relationships

Self-love: The Key to a Great Relationship Is You

Self-help guru Dain Heer gives a few key answers to some of the more difficult questions to answer in a romantic relationship; Where do I start? How do I know this is the right relationship? Am I just repeating learned behaviour? How do I repair a broken relationship that is worth fighting for?

What’s stopping you from having the relationship you want? In his book Being You, Changing the World, Heer argues that it’s the idea we need one in the first place. 

Here, he explains how a shift in mindset can create a happier emotional life – and how a good relationship will follow.

Q: You say people end up in bad relationships because society prizes relationships above being single – should we celebrate being single? 

A: Absolutely. It should be honoured and acknowledged as a viable choice. Everybody is rushing to get into relationships as if it’s going to be the saviour of their problems. It seldom is, because if you’re looking for a solution to your problems outside of yourself, you won’t find it.

If you feel like you’re never going to be happy and you’re going to die if you don’t get something, it repels people. Do you want to be around someone like that? Probably not. It’s pretty simple.

Q: How can we get away from ‘needing’ to be in a relationship? 

A: Something you could try is to write down: what is one thing I need from a relationship that I’m not willing to give myself? If you get really vulnerable and honest with yourself, you’ll start to see what it is you’re expecting someone else to deliver – maybe it’s respect, stability or kindness. Once you start giving yourself what you need, people will show up to support that.

Q: So self-love can actually lead to happier relationships? 

A: In the truly great relationships I know, the partners don’t need each other, they contribute to each other. They don’t judge each other – they ask questions of each other. And they have this total gratitude. If you’re willing to be with your partner with no judgment, things can get greater and greater. The difficulty – and reason why we have such a high divorce rate in developed nations – is because those walls of judgments create so much separation and people don’t know what to do about it.

Q: How can we be less judgmental of our partners? 

A: We were these little blobs of joy and possibility when we came into this world, and then we learned how to be in relationships from our parents, for both good and bad. Write down everything that’s not currently working that comes into your awareness over a few days. Ask yourself: ‘Is this truly my point of view, or did I buy it from Mum or Dad?’ Then take the piece of paper and burn it.

Another thing to write down is: what is working in my relationship that I took from Mum or Dad? And what would it take for these parts to get even greater?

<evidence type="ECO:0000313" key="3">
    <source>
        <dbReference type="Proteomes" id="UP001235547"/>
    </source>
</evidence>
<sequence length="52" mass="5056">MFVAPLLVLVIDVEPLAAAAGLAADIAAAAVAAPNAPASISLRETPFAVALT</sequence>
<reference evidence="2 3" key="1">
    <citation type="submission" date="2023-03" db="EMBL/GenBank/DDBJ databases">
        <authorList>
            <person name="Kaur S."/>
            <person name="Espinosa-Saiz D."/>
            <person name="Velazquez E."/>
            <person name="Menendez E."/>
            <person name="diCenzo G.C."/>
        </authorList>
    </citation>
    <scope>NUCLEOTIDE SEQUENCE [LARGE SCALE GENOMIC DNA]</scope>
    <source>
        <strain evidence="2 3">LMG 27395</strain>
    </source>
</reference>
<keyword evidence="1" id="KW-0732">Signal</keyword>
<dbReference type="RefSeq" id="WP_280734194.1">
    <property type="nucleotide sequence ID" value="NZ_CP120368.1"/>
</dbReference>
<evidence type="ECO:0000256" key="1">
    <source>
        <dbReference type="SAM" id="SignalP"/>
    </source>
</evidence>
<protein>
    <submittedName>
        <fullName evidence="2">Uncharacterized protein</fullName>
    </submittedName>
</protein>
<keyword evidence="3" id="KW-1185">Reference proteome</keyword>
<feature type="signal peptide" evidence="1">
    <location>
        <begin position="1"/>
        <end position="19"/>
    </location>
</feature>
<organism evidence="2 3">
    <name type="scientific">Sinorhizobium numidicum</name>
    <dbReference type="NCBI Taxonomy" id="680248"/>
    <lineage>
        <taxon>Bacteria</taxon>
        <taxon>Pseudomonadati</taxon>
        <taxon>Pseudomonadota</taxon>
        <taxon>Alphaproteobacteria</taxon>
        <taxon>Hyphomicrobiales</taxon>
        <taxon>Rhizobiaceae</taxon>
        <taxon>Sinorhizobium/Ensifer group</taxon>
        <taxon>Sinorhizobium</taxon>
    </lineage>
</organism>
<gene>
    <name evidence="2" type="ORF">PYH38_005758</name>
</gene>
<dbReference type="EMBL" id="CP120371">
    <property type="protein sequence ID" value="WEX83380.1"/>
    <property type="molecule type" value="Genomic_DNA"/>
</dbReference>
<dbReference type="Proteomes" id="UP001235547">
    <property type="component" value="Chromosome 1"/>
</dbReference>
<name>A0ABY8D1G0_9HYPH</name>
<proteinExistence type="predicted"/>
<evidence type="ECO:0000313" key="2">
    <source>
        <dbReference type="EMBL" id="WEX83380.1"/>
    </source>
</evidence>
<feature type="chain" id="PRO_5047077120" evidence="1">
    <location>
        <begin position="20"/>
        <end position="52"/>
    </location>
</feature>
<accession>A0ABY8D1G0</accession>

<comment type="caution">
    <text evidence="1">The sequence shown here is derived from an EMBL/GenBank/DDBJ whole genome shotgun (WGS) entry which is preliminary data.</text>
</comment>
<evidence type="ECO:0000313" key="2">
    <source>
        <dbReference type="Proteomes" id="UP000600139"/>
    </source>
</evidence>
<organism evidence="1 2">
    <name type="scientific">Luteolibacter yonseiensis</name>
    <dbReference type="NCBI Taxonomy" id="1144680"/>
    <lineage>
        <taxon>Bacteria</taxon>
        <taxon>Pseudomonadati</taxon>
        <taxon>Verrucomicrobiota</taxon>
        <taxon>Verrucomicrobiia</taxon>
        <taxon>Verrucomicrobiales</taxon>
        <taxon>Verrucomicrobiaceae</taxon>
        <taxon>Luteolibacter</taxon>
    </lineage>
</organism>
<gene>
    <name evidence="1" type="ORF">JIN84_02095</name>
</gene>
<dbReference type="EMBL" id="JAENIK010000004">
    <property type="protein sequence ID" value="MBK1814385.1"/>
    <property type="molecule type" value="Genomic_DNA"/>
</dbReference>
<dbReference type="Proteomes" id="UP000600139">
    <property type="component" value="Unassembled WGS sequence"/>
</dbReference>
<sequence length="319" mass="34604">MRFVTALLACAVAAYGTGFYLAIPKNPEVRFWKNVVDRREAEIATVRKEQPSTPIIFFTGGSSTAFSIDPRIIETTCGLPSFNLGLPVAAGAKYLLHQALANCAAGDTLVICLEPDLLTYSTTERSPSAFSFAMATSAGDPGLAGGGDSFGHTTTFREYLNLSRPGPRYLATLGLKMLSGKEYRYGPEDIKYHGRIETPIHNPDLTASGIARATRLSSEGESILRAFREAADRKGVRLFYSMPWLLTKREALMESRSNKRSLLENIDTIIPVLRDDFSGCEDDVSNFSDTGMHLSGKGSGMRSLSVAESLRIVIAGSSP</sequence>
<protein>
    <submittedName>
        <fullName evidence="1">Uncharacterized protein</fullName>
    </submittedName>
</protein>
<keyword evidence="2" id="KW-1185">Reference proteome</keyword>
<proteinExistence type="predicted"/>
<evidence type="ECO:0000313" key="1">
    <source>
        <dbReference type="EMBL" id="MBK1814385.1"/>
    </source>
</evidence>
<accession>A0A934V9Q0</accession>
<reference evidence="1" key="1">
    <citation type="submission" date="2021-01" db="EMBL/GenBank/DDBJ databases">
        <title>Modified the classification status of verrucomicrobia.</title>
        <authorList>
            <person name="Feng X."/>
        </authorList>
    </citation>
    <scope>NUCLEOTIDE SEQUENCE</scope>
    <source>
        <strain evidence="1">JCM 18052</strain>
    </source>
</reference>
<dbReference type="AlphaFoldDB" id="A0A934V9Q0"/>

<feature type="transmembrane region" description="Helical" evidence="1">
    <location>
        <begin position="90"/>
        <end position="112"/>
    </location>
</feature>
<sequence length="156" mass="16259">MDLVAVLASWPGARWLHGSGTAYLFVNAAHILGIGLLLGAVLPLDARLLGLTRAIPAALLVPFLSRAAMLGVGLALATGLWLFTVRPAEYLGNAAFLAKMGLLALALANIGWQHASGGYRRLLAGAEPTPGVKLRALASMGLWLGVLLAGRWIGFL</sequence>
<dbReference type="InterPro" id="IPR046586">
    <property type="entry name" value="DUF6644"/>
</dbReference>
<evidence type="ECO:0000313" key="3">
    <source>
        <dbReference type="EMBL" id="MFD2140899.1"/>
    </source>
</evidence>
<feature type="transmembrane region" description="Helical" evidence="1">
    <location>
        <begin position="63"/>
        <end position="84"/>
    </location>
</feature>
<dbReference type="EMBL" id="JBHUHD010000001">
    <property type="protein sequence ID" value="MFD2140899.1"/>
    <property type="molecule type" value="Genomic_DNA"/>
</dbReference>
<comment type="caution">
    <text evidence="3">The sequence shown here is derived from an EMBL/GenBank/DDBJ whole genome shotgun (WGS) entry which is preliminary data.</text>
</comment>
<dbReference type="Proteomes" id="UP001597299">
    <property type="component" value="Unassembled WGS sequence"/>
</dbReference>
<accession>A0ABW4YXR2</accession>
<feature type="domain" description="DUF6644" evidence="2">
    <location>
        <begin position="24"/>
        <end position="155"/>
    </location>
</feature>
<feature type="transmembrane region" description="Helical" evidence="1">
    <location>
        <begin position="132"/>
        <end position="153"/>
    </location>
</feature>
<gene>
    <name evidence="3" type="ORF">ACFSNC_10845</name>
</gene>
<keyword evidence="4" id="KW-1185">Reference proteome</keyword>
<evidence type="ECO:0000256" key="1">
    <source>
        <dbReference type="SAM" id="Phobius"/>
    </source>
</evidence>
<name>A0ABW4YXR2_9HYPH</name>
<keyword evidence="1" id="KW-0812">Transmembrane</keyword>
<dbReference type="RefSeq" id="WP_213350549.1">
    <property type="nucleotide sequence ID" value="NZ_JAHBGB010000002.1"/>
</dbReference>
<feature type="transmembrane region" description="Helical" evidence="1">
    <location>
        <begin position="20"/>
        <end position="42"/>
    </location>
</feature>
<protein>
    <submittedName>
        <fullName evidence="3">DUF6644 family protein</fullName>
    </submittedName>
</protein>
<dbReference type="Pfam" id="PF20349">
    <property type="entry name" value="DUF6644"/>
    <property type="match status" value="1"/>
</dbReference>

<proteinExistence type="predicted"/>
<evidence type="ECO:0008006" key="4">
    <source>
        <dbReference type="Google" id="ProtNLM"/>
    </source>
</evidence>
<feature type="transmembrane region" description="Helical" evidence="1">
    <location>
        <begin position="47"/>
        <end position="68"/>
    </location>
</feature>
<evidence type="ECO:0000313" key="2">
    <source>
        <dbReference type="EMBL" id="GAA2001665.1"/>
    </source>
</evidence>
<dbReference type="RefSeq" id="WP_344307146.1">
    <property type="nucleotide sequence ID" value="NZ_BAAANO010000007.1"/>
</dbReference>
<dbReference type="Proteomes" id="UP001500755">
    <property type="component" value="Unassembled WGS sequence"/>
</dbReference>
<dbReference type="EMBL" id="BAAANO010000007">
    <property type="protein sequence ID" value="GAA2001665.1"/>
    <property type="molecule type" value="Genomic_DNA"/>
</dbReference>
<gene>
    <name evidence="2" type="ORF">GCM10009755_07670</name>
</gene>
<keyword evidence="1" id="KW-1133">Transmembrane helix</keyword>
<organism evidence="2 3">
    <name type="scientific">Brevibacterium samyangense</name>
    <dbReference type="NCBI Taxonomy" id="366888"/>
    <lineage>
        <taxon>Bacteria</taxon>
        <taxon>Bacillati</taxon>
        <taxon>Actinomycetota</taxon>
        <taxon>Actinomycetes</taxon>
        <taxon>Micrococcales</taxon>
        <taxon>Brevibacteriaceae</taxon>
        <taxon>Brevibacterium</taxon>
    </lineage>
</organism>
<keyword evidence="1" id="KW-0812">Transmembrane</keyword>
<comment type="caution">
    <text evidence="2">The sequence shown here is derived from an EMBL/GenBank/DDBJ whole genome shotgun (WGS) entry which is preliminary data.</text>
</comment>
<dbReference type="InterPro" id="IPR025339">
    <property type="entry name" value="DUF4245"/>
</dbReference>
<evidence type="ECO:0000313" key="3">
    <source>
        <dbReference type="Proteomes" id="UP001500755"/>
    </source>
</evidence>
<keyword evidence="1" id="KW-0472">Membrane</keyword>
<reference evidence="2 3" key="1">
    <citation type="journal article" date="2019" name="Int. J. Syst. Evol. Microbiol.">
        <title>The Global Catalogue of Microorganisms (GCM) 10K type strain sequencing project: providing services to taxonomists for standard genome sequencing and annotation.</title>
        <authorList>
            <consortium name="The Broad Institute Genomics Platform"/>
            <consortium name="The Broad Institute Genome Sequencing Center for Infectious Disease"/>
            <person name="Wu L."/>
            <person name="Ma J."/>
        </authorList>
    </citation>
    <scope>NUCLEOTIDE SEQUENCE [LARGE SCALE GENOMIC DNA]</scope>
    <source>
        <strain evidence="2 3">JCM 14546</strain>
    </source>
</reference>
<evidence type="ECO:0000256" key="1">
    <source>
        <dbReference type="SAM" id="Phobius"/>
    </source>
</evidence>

Most of us are on autopilot during our relationships, and just by shifting your focus, you can start to change your behaviour.

Q: What else stands in the way of good relationships? 

A: The thing about most people is that they’d rather be right than have a good relationship. We have such a standard of perfection for our partners and ourselves that it’s impossible to maintain.

None of us are perfect – we all screw up, we all raise our voices or get upset or storm off. When you say, “Look, you’re right, I’m wrong. I’m sorry. What can I do to make it up for the damage done?” It’s a way of repairing the relationship. Ninety-nine per cent of the time your partner will look at you and answer, ‘You just did. However, this tool is something that should be used sparingly. If you use it too often, you’re putting yourself down and it becomes self-abuse.

Q How can we deal with criticisms from our partner? 

A: Instead of agreeing with them or getting defensive, react by thinking, “That’s interesting!” This helps you be present. You’re no longer trying to defend or prove yourself. You just get to be you – whatever that is.

The other thing to consider is, if you’re constantly feeling wrong in your relationship, it may not be the right relationship to be in.

Q: How can we identify if we’re in the right relationship? 

A: A good way to discover if something is true for you is to see whether you feel lighter or heavier when you think about it. If a relationship makes you feel lighter, it is true – or right – for you. If you feel heavy, it means that this isn’t your truth right now.

CREDIT: AreMediaSyndication.co.au/MagazineFeatures.co.za

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